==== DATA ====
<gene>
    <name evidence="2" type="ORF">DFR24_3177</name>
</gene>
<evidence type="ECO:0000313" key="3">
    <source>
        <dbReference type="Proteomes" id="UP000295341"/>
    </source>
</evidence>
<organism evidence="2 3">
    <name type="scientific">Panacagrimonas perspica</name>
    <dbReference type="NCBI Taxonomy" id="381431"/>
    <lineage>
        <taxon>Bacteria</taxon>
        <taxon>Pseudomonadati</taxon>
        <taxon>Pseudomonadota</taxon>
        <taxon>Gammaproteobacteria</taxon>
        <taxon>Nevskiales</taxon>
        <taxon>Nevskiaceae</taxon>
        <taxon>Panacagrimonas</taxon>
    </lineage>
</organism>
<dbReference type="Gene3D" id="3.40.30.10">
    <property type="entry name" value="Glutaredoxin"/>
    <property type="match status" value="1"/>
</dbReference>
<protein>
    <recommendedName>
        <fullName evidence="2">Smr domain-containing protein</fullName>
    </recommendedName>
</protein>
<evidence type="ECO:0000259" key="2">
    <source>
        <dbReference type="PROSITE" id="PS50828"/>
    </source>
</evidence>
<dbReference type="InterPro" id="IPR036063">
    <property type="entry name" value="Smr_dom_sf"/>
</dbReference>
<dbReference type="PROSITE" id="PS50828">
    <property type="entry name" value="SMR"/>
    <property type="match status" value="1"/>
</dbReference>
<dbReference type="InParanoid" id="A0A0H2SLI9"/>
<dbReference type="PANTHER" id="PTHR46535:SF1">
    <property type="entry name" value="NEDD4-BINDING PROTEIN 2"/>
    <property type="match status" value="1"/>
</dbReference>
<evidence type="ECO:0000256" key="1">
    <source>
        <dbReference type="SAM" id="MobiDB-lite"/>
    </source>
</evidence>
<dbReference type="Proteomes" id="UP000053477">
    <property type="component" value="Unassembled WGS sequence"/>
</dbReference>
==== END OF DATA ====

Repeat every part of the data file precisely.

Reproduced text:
<gene>
    <name evidence="2" type="ORF">DFR24_3177</name>
</gene>
<evidence type="ECO:0000313" key="3">
    <source>
        <dbReference type="Proteomes" id="UP000295341"/>
    </source>
</evidence>
<organism evidence="2 3">
    <name type="scientific">Panacagrimonas perspica</name>
    <dbReference type="NCBI Taxonomy" id="381431"/>
    <lineage>
        <taxon>Bacteria</taxon>
        <taxon>Pseudomonadati</taxon>
        <taxon>Pseudomonadota</taxon>
        <taxon>Gammaproteobacteria</taxon>
        <taxon>Nevskiales</taxon>
        <taxon>Nevskiaceae</taxon>
        <taxon>Panacagrimonas</taxon>
    </lineage>
</organism>
<dbReference type="Gene3D" id="3.40.30.10">
    <property type="entry name" value="Glutaredoxin"/>
    <property type="match status" value="1"/>
</dbReference>
<protein>
    <recommendedName>
        <fullName evidence="2">Smr domain-containing protein</fullName>
    </recommendedName>
</protein>
<evidence type="ECO:0000259" key="2">
    <source>
        <dbReference type="PROSITE" id="PS50828"/>
    </source>
</evidence>
<dbReference type="InterPro" id="IPR036063">
    <property type="entry name" value="Smr_dom_sf"/>
</dbReference>
<dbReference type="PROSITE" id="PS50828">
    <property type="entry name" value="SMR"/>
    <property type="match status" value="1"/>
</dbReference>
<dbReference type="InParanoid" id="A0A0H2SLI9"/>
<dbReference type="PANTHER" id="PTHR46535:SF1">
    <property type="entry name" value="NEDD4-BINDING PROTEIN 2"/>
    <property type="match status" value="1"/>
</dbReference>
<evidence type="ECO:0000256" key="1">
    <source>
        <dbReference type="SAM" id="MobiDB-lite"/>
    </source>
</evidence>
<dbReference type="Proteomes" id="UP000053477">
    <property type="component" value="Unassembled WGS sequence"/>
</dbReference>